Objectives Model performance Different stakeholders have different objectives
Computational priority Fast training, high throughput Fast inference, low latency
Data Static Constantly shifting
Infrastructure planning N/A Yes
Running experiment N/A Possible
Concerns about scaling Not important Important
Fairness Good to have (sadly) Important
Interpretability Good to have Important

Challenges in Productionizing a Model

A Data Scientist might have perfected modeling in the research environment, but when it comes to deploying the model in a production environment there is a tendency to look the other way. To be fair, ML applications in industry are relatively new (compared to Software Development). Most people gain ML expertise through academia i.e. reading papers, taking courses, and research work. Which means little to no incentive for them to pay attention to productionizing a model. This is exactly where I was until I began working as a Data Scientist which was a reality check about how different ML in the industry was from my academic training.


The knowledge around productionizing models evolved in the industry since there was nowhere else to look for help. The practices involved in the online stage have been tried and tested by professionals in the industry. Today we can take advantage of their efforts, and learn the best practices to think about the ML system design for our projects. We can learn from examples like Uber that developed Michaelangelo- an ML-as-a-service platform to enable building and deploying ML solutions. As additional resources, these two papers by Google and by Microsoft are worth mentioning. These papers discuss end-to-end ML system design, risks associated with it, and best practices to address them. ( If you decide to read/glance through these examples, take the suggestions with a grain of salt- use it as a checklist and don’t aim to achieve every single item, instead focus on what is most relevant to your problem.)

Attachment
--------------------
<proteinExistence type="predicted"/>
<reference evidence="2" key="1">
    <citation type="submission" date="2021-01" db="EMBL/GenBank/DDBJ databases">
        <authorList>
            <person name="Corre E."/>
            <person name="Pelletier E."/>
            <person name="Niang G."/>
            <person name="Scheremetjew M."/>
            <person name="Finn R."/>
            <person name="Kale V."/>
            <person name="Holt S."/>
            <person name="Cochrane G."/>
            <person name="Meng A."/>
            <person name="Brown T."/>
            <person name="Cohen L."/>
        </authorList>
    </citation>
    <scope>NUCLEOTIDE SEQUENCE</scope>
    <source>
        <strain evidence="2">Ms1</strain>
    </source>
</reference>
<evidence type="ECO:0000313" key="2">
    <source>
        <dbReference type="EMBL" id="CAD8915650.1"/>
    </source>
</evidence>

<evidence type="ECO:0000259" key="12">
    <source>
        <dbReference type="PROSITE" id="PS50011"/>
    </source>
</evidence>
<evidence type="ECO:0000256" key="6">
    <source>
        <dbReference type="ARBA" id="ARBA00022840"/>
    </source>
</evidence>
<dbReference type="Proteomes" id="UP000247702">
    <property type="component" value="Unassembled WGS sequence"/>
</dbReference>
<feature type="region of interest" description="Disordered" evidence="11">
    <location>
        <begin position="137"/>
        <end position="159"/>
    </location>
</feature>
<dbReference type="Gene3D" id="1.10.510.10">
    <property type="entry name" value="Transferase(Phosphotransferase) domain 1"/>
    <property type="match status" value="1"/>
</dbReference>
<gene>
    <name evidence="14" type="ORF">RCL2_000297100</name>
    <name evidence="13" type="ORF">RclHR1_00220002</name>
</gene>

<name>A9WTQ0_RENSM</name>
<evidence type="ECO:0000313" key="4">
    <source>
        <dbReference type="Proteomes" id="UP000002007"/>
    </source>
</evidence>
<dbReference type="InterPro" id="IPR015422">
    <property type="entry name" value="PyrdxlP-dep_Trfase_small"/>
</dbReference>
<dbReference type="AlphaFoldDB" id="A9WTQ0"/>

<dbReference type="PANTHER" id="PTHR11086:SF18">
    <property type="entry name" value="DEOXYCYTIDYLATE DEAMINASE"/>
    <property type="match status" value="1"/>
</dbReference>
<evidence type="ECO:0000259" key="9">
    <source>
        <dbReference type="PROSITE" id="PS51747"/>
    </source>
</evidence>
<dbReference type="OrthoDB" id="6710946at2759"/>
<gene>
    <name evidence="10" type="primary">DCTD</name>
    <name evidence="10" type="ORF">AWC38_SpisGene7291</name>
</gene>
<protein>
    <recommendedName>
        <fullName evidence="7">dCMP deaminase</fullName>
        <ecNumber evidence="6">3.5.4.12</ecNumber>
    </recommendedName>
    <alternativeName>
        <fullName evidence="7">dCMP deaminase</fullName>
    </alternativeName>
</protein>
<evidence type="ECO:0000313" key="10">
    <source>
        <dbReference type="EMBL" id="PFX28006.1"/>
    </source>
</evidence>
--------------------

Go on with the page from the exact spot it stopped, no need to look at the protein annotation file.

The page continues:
ML System

When it comes to traditional Software Development in Production a few common challenges are:

  • Reliability: Tolerating hardware/software/human errors.
  • Reusability: Ability to be used across systems and projects.
  • Maintainability: Operability, simplicity, and evolvability.
  • Flexibility: Ability to adapt to other newer components.
  • Scalability: Measuring load, performance, throughputs, and latency percentiles.

With deploying a ML model in Production we face the above software development challenges and additional modeling specific challenges like:

  • Reproducibility: The ability to produce consistent results given the same data across systems. In other words, given the same input data, the model is production should be able to perform as well as the model in the research phase.
  • Collaboration: Data Science projects usually require collaboration from cross-functional teams. Data Scientists interact with Subject Matter Experts, Developers, Data Engineers, Business Executives.